It’s October and the school year has transitioned into meeting Season. You know the time of year that you start getting emails and letters in your child’s folders asking you when will you be available for meetings or letting you know when you’re supposed to show up.
As the emails start to roll in, I'm excited because I want to know how my sons are progressing. I’m jumping in with 2 feet since I love to check in with my sons Individual Education Plan (IEP) team and check in with them.
Then I get the Back-to-School Night reminders and I’m thinking “ I hate Back to School Night.” I know this is a surprise since I’m 110% about my kids. However, as a single mom with 2 kids who go to school in Virginia and Maryland while we live in DC means that I have a crazy commute during rush hour. In addition to having to pick one of the boys up first , get back into DC to pick up my other son, and then return to the school. Are you feeling the WOW factor yet? If not, let me add the Back to School Nights are on a Wednesday and Thursday.
So I pose the question to myself “What’s important about Back-to-School Night when I meet with my sons teachers this month for Parent /Teacher Conferences? Why do they have so many meetings?”
To justify why I’m not going to Back-to-School Night I reviewed what’s the purpose of each meeting and the significance to advocating for my child in school. Plus my 12 yr. old told me I had to go while laughing as I was telling him about the traffic struggle. If you have children with Autism Spectrum Disorder (high functioning) then you know … they are all about rules and order. I’m going to need a solid reason for not attending.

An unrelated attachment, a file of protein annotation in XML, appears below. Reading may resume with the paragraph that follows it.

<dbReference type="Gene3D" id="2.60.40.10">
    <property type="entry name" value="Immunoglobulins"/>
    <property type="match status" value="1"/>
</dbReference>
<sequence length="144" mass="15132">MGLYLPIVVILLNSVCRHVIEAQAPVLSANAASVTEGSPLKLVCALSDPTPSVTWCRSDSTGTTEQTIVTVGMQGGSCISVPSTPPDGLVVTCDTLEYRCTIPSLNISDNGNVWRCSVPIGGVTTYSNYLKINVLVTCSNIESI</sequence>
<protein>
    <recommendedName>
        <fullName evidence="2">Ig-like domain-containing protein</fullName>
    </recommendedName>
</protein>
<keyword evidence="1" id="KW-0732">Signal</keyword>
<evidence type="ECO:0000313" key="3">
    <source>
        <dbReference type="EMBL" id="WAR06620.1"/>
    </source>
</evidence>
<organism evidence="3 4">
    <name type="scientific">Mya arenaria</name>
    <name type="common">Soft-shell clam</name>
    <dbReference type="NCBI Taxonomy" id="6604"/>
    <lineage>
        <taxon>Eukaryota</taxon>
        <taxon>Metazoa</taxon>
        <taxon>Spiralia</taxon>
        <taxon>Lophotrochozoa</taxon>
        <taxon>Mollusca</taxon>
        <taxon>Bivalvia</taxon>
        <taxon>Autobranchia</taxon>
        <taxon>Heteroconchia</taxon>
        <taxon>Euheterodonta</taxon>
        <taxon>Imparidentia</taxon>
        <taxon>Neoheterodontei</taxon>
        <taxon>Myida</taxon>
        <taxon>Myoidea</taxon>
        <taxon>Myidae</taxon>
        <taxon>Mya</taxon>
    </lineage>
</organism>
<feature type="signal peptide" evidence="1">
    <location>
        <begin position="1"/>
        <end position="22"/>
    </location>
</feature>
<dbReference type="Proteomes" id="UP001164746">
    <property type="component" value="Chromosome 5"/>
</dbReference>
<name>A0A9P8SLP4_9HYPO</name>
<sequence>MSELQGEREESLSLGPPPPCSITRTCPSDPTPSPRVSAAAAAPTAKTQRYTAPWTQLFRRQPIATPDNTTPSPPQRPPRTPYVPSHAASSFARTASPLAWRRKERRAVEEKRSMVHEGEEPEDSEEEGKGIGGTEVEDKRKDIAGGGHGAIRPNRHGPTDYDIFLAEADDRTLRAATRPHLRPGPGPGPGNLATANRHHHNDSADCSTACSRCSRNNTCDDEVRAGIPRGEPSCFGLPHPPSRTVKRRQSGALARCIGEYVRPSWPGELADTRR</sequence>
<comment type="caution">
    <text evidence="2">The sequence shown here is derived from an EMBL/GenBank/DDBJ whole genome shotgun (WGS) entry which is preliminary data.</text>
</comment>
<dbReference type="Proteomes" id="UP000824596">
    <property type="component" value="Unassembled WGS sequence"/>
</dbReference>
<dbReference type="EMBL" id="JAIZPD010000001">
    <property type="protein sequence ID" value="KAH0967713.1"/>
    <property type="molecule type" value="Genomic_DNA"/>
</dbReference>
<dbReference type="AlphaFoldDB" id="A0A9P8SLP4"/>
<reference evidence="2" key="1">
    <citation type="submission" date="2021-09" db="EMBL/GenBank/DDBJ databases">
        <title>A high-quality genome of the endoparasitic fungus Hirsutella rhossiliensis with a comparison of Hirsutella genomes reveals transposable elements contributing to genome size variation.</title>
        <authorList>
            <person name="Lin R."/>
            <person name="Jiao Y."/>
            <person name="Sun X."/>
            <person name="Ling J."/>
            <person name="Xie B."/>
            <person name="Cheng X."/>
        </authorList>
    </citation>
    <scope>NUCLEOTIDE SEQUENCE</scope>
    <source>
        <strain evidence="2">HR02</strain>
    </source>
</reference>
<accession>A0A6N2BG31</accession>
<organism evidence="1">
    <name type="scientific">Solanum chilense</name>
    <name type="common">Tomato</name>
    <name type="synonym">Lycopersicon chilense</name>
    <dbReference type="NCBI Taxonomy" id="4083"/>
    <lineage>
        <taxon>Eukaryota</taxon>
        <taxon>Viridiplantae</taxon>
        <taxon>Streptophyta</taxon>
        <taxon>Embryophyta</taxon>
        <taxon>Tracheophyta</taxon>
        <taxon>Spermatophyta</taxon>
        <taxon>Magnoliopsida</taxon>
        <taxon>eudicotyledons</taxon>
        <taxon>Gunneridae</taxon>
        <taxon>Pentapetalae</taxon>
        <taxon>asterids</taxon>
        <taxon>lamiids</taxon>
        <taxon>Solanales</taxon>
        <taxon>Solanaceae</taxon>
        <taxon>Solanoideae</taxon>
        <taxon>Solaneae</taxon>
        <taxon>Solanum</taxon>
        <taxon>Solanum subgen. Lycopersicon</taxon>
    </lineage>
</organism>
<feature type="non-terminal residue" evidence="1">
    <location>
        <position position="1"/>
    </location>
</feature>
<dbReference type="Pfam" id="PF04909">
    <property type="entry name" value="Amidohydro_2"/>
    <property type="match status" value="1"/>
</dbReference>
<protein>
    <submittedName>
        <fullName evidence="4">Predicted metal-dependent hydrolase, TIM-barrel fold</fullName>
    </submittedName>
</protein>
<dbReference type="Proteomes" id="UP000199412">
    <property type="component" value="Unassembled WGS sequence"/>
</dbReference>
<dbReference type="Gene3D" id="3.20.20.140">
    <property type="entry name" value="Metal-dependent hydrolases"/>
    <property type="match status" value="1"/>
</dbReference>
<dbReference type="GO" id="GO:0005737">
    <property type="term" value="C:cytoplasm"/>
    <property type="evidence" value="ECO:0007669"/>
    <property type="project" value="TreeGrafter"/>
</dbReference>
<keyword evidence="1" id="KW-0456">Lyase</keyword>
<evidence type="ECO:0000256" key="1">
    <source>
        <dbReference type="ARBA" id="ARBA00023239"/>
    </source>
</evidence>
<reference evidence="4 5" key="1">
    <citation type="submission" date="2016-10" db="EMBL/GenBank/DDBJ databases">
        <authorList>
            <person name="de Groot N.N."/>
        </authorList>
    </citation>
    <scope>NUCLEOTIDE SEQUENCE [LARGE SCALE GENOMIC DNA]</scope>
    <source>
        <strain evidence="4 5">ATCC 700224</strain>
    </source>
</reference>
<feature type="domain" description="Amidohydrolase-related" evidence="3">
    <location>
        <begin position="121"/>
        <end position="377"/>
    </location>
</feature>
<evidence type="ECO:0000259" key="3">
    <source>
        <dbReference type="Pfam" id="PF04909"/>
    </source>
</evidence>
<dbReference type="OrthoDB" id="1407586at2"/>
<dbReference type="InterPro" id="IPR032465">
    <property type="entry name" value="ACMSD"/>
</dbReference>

Let’s dig in lightly and briefly on the purpose of each meeting. Honestly , busy parents need quick information.
This is the time for teachers and the support team to introduce themselves and the curriculum that they are using to teach your child. You will also learn how to support your child at home.
Benefit: You will learn what education programs the school is using for your child , which you can use to advocate for your child.
Example: The school is using Fundations to teach reading, however your child is not making process and may benefit from another program. You will be able to advocate better by being able to reference the program they are using and why another one would be better for your child.
The meetings we all love since we can look over our child's accomplishments so far in class and discuss how our child is progressing.
Benefit: Great opportunity to talk about what works for your child and create a plan to work with the teachers as a team to help your child make progress.
Example: The teachers mentioned that my son tends to shut down in math class. I explained to them that he tends to withdraw when he feels like he’s not confident in certain skills. If they had a job that would allow him to be an assistant would help him participate more.
Individual Education Plan (IEP) Meetings
These meetings typically occur twice a year when your child’s Individual Education Plan needs to be updated. However, they can be held at any time when an IEP team member has any concerns or you have them yourself.
Benefit: Opportunity to discuss your child’s progress and the current goals. Another chance for you to show how your child’s diagnosis lives in your child.
Example: My son has a goal that states he will be able to identify 15 out of 20 site words by the end of the year. It’s mid-year and his progress report states they have just introduced this goal. I would request to have a meeting with the team to discuss my concerns.
So this is the skinny and I’m thinking that I’m going to reach out to the teachers and see if I can get the information without going to the meeting in person. I’ll keep you posted. My mother always says “ You have nothing to lose and everything to gain when you ask a questions”.